Jewels Doskicz is a registered nurse, freelance writer, patient advocate, health coach, and long-distance cyclist. Jewels is the moderator of Diabetic Connect’s weekly #DCDE Twitter chat, and she and her daughter both live healthfully with type 1 diabetes.
Type 2 diabetes usually has a less aggressive treatment approach than those typical with type 1 diabetes—but what if insulin pumps became the standard for type 2s? Medtronic recently reported results from their OpT2mise trial in The Lancet, which showed that people with type 2 diabetes had improved glucose control when using MiniMed insulin pumps instead of their usual multiple day injection regime.
I was curious about this study, since it’s the largest to compare the two therapeutic approaches in people with type 2 diabetes with poor disease control. Results according to Pharma Biz weren’t too surprising. They found that people utilizing insulin pumps “achieved a mean A1c (average blood glucose) reduction of 1.1 percent compared to only a 0.4 percent reduction by those using multiple daily injections.”
But here’s the million-dollar question—is an insulin pump and all of its accouterments worth a 0.7 additional decrease in one’s A1c?
Don’t get me wrong, small improvements are worthy and commendable, but the expense and human interventions necessary for maintenance are much greater than injections. Even in the subset of those living with type 1 diabetes, there still remains a large number of injectors regardless of the proven benefits of pumping.
Reducing blood sugars
Everything has a time and place. Insulin pumps “across the board” surely doesn’t make a great amount of sense, but in certain sub-populations it does. The interesting thing about this study is that improved A1c results were achieved without significant low blood sugar issues, while also decreasing total daily insulin by 20 percent—both of which are notable.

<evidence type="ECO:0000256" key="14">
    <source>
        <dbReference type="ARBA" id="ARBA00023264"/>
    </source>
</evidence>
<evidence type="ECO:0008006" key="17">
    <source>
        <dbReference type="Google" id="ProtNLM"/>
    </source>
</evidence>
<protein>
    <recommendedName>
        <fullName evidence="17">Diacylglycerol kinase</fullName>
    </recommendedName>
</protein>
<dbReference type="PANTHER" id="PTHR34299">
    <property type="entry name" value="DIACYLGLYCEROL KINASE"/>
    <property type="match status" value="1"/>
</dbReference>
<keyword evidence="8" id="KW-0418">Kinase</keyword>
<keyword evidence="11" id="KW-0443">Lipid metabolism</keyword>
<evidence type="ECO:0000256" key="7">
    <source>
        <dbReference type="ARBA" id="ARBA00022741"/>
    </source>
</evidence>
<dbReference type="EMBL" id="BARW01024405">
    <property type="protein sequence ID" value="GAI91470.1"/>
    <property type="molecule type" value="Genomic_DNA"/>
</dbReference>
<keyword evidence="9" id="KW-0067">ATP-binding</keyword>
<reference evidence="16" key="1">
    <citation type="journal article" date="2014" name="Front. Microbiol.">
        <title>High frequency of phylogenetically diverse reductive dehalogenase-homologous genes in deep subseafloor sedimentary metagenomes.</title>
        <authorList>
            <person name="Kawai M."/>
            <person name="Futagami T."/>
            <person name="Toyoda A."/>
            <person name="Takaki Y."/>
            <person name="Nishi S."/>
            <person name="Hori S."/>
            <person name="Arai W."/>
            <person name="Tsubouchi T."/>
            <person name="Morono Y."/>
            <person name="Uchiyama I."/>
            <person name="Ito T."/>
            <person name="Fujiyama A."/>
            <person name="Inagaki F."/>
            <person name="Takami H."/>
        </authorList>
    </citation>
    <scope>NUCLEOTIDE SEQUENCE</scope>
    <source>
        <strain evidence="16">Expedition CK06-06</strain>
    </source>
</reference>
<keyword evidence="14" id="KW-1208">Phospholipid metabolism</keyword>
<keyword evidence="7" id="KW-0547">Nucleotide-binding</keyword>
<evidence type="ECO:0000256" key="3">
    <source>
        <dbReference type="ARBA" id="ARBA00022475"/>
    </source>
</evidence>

With approximately 1.7 million new diagnoses of type 2 diabetes every year and 51 percent of people aged 65 and older diagnosed with pre-diabetes according to the American Diabetes Association, the concern is real. The triad of obesity, heart disease, and diabetes is taking over the United States like a set of dominoes, which means proper treatment is key.
A1c and type 2 diabetes
Let’s take a look at what Joslin Diabetes Center has to say. Blood sugar management obviously has straightforward guidelines to prevent complications from the disease. Joslin recommends that people with type 2 diabetes keep their A1cs below 7.0, which is an average glucose of 154.
Looping back to the study, A1c improvements in pumps versus shots into this "target zone" were impressive. According to Pharma Biz: “The percentage of participants in the insulin pump therapy group achieving an A1c (below) 8 percent was twice that of the multiple daily injections group (55 percent versus 28 percent).”
That being said, drawing a line in the sand isn’t usually preferable for managing type 2 diabetes because it’s a fluid disease, demanding flexibility with changing treatment profiles.
Keeping a diary of your therapies and test results can create an empowering journal of knowledge guiding both you and your healthcare provider to the proper treatments for your disease process. It all boils down to a matter of choice; ask your care providers for their opinion and come to a decision together on what will work best for you as an individual.